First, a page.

“Diet is a crucial environmental factor in early life that impacts the development of allergic diseases,” explains Nianhong Yang, MD. “However, research regarding the relationship between diet diversity during the complementary foods period—the period between exclusive breastfeeding and the introduction of regular foods— and allergic diseases is inconsistent. It has been suggested that early exposure to food antigens may have an adverse effect on the immune systems of infants and thus increase the likelihood of subsequent allergic diseases. Therefore, avoidance of allergenic foods was typically recommended as a prevention strategy. But recent evidence supports the hypothesis that reduced food diversity will impair normal development of the immune system and increase allergy risk, so the current paradigm is shifting from avoidance to controlled exposure. More evidence, however, is needed to optimize infant feeding regimes during the complementary food period.”
For a paper published in Pediatric Allergy and Immunology, Dr. Nianhong and colleagues sought to determine the association of food diversity in the first year of life with allergic outcomes in the second year.
Allergic Disease Reported in 6% of Infants
A total of 2,251 mother-infant pairs from Tongji Maternal and Child Health Cohort (TMCHC) were included in the study. Information about complementary foods introduction was gathered by telephone interview at 6- and 12-month postpartum follow-up. Any doctor-diagnosed allergic diseases during the second year were documented at the 2-year postpartum follow-up; food allergies in infancy were evaluated and self-reported by mothers at each postpartum follow-up. Multivariable logistic regression was used to assess the impact of food diversity at 6 and 12 months of age on later allergic diseases and food allergy.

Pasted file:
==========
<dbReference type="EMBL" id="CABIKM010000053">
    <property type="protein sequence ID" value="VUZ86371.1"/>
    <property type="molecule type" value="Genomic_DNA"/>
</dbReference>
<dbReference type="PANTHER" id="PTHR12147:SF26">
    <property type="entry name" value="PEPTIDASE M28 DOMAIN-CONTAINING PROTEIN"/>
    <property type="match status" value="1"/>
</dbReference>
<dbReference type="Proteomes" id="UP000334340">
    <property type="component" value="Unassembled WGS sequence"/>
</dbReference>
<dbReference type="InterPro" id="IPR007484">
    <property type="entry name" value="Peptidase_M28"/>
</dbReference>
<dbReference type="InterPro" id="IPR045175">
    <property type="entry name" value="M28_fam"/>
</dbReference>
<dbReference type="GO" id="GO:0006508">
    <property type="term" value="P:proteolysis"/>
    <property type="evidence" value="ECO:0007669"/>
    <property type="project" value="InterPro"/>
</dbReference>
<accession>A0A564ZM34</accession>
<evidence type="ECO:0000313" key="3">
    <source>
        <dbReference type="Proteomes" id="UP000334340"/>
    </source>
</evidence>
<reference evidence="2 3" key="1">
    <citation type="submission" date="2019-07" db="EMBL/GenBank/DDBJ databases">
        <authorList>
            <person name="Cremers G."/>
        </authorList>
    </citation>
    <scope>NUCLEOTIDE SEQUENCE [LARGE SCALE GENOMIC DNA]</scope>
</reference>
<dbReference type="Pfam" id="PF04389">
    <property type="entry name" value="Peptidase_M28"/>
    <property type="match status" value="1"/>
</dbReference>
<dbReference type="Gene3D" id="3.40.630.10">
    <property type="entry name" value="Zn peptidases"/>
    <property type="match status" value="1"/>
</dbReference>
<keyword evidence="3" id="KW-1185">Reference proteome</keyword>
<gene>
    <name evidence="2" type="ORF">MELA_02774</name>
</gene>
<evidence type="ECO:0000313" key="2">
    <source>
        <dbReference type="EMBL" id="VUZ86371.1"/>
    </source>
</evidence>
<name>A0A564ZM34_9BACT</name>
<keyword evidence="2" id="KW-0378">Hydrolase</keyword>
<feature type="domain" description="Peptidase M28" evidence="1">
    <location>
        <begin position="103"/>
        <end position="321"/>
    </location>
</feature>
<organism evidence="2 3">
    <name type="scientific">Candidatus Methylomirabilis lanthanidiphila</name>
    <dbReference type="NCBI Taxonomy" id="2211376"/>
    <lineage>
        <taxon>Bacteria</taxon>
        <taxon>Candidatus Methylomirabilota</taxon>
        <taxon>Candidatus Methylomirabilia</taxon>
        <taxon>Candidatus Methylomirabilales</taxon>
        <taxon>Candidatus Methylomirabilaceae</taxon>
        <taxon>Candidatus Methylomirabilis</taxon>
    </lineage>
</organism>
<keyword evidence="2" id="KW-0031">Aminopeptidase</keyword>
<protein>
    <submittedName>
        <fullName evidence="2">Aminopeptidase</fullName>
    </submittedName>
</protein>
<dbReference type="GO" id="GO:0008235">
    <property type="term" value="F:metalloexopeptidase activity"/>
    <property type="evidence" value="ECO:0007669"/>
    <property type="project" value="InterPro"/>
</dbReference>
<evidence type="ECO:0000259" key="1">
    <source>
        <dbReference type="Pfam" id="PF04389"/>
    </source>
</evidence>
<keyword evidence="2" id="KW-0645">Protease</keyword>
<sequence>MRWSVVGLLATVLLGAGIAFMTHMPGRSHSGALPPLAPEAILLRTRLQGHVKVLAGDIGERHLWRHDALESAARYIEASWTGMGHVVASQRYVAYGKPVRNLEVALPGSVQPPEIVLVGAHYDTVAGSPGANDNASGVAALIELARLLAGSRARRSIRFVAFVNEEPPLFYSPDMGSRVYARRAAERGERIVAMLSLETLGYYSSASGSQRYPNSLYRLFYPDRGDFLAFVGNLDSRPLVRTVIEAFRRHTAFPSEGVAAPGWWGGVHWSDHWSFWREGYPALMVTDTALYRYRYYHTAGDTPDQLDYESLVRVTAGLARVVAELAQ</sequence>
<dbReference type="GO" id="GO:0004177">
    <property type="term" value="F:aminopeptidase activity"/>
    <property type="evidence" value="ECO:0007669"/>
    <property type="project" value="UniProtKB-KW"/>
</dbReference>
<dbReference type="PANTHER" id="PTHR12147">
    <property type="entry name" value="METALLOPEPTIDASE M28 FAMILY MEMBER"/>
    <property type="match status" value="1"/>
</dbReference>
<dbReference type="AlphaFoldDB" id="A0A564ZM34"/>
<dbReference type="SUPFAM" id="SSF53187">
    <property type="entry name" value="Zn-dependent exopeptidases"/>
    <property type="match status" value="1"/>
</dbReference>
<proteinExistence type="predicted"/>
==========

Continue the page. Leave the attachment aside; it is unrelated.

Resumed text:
Allergic diseases were reported in 135 infants (6.0%) between the ages of 1 and 2. Independent of food allergy history of infants and other potential confounders, the study team found that less food diversity at 6 months was associated with greater risk for subsequent allergic diseases. By 12 months, significant inverse associations with later allergic diseases and food allergy were detected. Children with increased food diversity in both periods had the lowest risk for allergic diseases during the second year of life.
Certain Foods Protective Against Allergy Risk
Introducing three or more food groups by 6 months of age and eight or more food groups by 12 months of age was associated with reduced risk of allergic diseases, the researchers found (Table). “Infants with lower diversity foods in any period had an increased risk for later allergic diseases, including allergic diseases involving both the respiratory tract and the skin,” Dr. Yang notes.
“Almost all of the infants were introduced to cereals, vegetables, fruits, and meats during the first year of life,” Dr. Yang says. “Compared with infants receiving eight or more food items, those received six or less food items were less likely to be introduced to fish and seafood, eggs, beans, nuts, cow’s milk and other milk products, and sweets in the complementary feeding period. But we discovered that introducing eggs or beans during the complementary feeding period had a protective effect against allergy risk.”
The researchers point out that the study had some limitations. “We did not measure the gut microbiome of the infants in the study, which limits the assessment of the potential modification effects of food diversity on the development of allergic diseases by microbial factors,” Dr. Yang notes. Another limitation is that the definition of allergic diseases based on the reported doctor’s diagnosis by mothers may result in an underestimation of the prevalence, which may weaken the relationship of the diversity of food with allergic diseases; however, a significant association was still found.
Dr. Yang and colleagues would like to see future studies further examine this topic. “We would like to see further investigations explore the optimal time for introducing some specific foods such as eggs, meat, or beans,” she says.